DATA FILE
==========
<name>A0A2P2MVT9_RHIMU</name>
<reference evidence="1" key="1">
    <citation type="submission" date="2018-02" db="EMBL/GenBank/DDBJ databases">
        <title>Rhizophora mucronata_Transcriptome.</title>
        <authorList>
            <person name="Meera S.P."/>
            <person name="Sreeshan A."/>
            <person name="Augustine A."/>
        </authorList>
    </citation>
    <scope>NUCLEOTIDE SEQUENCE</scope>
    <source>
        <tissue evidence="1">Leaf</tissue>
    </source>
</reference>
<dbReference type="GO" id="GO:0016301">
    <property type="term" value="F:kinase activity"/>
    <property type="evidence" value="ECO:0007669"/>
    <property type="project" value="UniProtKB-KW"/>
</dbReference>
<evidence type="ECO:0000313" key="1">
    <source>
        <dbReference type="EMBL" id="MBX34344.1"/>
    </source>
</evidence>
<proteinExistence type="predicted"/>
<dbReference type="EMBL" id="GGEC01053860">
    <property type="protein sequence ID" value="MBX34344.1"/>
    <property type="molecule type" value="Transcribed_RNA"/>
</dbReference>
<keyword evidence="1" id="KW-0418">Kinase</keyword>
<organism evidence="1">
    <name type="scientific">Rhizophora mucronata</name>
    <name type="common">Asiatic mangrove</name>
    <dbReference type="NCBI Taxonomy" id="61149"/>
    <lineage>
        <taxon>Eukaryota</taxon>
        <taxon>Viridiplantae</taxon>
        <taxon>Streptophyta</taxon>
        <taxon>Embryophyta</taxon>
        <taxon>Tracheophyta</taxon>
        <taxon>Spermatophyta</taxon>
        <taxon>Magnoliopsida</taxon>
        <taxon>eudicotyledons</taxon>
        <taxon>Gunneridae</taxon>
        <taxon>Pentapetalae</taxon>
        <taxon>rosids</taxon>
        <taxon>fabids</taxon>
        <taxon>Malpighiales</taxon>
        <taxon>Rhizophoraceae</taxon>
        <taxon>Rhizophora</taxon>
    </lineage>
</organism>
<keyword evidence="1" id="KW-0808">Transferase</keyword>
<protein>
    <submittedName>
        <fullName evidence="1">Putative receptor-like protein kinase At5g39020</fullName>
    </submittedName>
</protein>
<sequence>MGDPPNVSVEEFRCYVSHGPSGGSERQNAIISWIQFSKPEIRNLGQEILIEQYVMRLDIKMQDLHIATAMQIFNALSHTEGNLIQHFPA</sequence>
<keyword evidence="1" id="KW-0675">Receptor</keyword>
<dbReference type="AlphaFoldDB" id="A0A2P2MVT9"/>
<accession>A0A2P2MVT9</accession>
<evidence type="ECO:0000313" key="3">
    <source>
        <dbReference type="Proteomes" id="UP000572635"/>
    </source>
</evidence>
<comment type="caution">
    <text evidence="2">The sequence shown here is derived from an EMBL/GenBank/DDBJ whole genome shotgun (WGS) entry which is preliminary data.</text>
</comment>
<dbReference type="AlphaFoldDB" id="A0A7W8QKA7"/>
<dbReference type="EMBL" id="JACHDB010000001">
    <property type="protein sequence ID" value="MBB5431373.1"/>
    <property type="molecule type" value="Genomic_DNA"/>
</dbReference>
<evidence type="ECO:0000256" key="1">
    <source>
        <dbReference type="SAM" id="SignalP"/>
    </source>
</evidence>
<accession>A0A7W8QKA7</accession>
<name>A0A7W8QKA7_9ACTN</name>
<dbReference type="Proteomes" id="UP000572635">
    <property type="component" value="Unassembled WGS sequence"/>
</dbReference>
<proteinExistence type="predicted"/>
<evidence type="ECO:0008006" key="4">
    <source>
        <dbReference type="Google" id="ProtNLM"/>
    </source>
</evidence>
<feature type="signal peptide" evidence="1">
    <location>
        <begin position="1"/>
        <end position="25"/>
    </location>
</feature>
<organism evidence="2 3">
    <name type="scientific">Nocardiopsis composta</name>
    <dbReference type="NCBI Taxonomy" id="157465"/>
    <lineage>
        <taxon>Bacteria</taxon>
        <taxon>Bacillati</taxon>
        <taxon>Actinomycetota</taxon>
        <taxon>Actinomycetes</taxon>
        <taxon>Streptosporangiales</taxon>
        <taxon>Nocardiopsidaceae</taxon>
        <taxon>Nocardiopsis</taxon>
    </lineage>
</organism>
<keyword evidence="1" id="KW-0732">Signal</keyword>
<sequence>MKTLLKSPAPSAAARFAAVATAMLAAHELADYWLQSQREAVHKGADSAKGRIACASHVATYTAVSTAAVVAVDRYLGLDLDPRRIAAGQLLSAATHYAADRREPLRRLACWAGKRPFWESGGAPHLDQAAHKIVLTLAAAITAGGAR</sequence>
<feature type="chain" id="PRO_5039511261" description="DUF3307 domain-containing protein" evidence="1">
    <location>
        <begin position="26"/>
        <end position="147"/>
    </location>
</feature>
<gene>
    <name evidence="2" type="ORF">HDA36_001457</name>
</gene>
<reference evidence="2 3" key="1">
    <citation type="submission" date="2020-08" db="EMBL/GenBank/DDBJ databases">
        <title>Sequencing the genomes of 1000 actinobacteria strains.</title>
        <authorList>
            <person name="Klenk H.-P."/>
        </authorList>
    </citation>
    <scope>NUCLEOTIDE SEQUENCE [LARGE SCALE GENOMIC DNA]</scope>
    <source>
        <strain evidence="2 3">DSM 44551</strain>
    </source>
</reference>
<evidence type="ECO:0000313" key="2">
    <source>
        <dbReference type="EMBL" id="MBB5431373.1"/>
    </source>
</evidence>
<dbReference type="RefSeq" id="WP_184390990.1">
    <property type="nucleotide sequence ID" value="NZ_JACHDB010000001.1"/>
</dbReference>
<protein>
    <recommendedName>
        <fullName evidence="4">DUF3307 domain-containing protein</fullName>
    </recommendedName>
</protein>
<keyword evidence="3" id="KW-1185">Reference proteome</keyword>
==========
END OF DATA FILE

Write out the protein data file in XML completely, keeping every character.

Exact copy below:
<name>A0A2P2MVT9_RHIMU</name>
<reference evidence="1" key="1">
    <citation type="submission" date="2018-02" db="EMBL/GenBank/DDBJ databases">
        <title>Rhizophora mucronata_Transcriptome.</title>
        <authorList>
            <person name="Meera S.P."/>
            <person name="Sreeshan A."/>
            <person name="Augustine A."/>
        </authorList>
    </citation>
    <scope>NUCLEOTIDE SEQUENCE</scope>
    <source>
        <tissue evidence="1">Leaf</tissue>
    </source>
</reference>
<dbReference type="GO" id="GO:0016301">
    <property type="term" value="F:kinase activity"/>
    <property type="evidence" value="ECO:0007669"/>
    <property type="project" value="UniProtKB-KW"/>
</dbReference>
<evidence type="ECO:0000313" key="1">
    <source>
        <dbReference type="EMBL" id="MBX34344.1"/>
    </source>
</evidence>
<proteinExistence type="predicted"/>
<dbReference type="EMBL" id="GGEC01053860">
    <property type="protein sequence ID" value="MBX34344.1"/>
    <property type="molecule type" value="Transcribed_RNA"/>
</dbReference>
<keyword evidence="1" id="KW-0418">Kinase</keyword>
<organism evidence="1">
    <name type="scientific">Rhizophora mucronata</name>
    <name type="common">Asiatic mangrove</name>
    <dbReference type="NCBI Taxonomy" id="61149"/>
    <lineage>
        <taxon>Eukaryota</taxon>
        <taxon>Viridiplantae</taxon>
        <taxon>Streptophyta</taxon>
        <taxon>Embryophyta</taxon>
        <taxon>Tracheophyta</taxon>
        <taxon>Spermatophyta</taxon>
        <taxon>Magnoliopsida</taxon>
        <taxon>eudicotyledons</taxon>
        <taxon>Gunneridae</taxon>
        <taxon>Pentapetalae</taxon>
        <taxon>rosids</taxon>
        <taxon>fabids</taxon>
        <taxon>Malpighiales</taxon>
        <taxon>Rhizophoraceae</taxon>
        <taxon>Rhizophora</taxon>
    </lineage>
</organism>
<keyword evidence="1" id="KW-0808">Transferase</keyword>
<protein>
    <submittedName>
        <fullName evidence="1">Putative receptor-like protein kinase At5g39020</fullName>
    </submittedName>
</protein>
<sequence>MGDPPNVSVEEFRCYVSHGPSGGSERQNAIISWIQFSKPEIRNLGQEILIEQYVMRLDIKMQDLHIATAMQIFNALSHTEGNLIQHFPA</sequence>
<keyword evidence="1" id="KW-0675">Receptor</keyword>
<dbReference type="AlphaFoldDB" id="A0A2P2MVT9"/>
<accession>A0A2P2MVT9</accession>
<evidence type="ECO:0000313" key="3">
    <source>
        <dbReference type="Proteomes" id="UP000572635"/>
    </source>
</evidence>
<comment type="caution">
    <text evidence="2">The sequence shown here is derived from an EMBL/GenBank/DDBJ whole genome shotgun (WGS) entry which is preliminary data.</text>
</comment>
<dbReference type="AlphaFoldDB" id="A0A7W8QKA7"/>
<dbReference type="EMBL" id="JACHDB010000001">
    <property type="protein sequence ID" value="MBB5431373.1"/>
    <property type="molecule type" value="Genomic_DNA"/>
</dbReference>
<evidence type="ECO:0000256" key="1">
    <source>
        <dbReference type="SAM" id="SignalP"/>
    </source>
</evidence>
<accession>A0A7W8QKA7</accession>
<name>A0A7W8QKA7_9ACTN</name>
<dbReference type="Proteomes" id="UP000572635">
    <property type="component" value="Unassembled WGS sequence"/>
</dbReference>
<proteinExistence type="predicted"/>
<evidence type="ECO:0008006" key="4">
    <source>
        <dbReference type="Google" id="ProtNLM"/>
    </source>
</evidence>
<feature type="signal peptide" evidence="1">
    <location>
        <begin position="1"/>
        <end position="25"/>
    </location>
</feature>
<organism evidence="2 3">
    <name type="scientific">Nocardiopsis composta</name>
    <dbReference type="NCBI Taxonomy" id="157465"/>
    <lineage>
        <taxon>Bacteria</taxon>
        <taxon>Bacillati</taxon>
        <taxon>Actinomycetota</taxon>
        <taxon>Actinomycetes</taxon>
        <taxon>Streptosporangiales</taxon>
        <taxon>Nocardiopsidaceae</taxon>
        <taxon>Nocardiopsis</taxon>
    </lineage>
</organism>
<keyword evidence="1" id="KW-0732">Signal</keyword>
<sequence>MKTLLKSPAPSAAARFAAVATAMLAAHELADYWLQSQREAVHKGADSAKGRIACASHVATYTAVSTAAVVAVDRYLGLDLDPRRIAAGQLLSAATHYAADRREPLRRLACWAGKRPFWESGGAPHLDQAAHKIVLTLAAAITAGGAR</sequence>
<feature type="chain" id="PRO_5039511261" description="DUF3307 domain-containing protein" evidence="1">
    <location>
        <begin position="26"/>
        <end position="147"/>
    </location>
</feature>
<gene>
    <name evidence="2" type="ORF">HDA36_001457</name>
</gene>
<reference evidence="2 3" key="1">
    <citation type="submission" date="2020-08" db="EMBL/GenBank/DDBJ databases">
        <title>Sequencing the genomes of 1000 actinobacteria strains.</title>
        <authorList>
            <person name="Klenk H.-P."/>
        </authorList>
    </citation>
    <scope>NUCLEOTIDE SEQUENCE [LARGE SCALE GENOMIC DNA]</scope>
    <source>
        <strain evidence="2 3">DSM 44551</strain>
    </source>
</reference>
<evidence type="ECO:0000313" key="2">
    <source>
        <dbReference type="EMBL" id="MBB5431373.1"/>
    </source>
</evidence>
<dbReference type="RefSeq" id="WP_184390990.1">
    <property type="nucleotide sequence ID" value="NZ_JACHDB010000001.1"/>
</dbReference>
<protein>
    <recommendedName>
        <fullName evidence="4">DUF3307 domain-containing protein</fullName>
    </recommendedName>
</protein>
<keyword evidence="3" id="KW-1185">Reference proteome</keyword>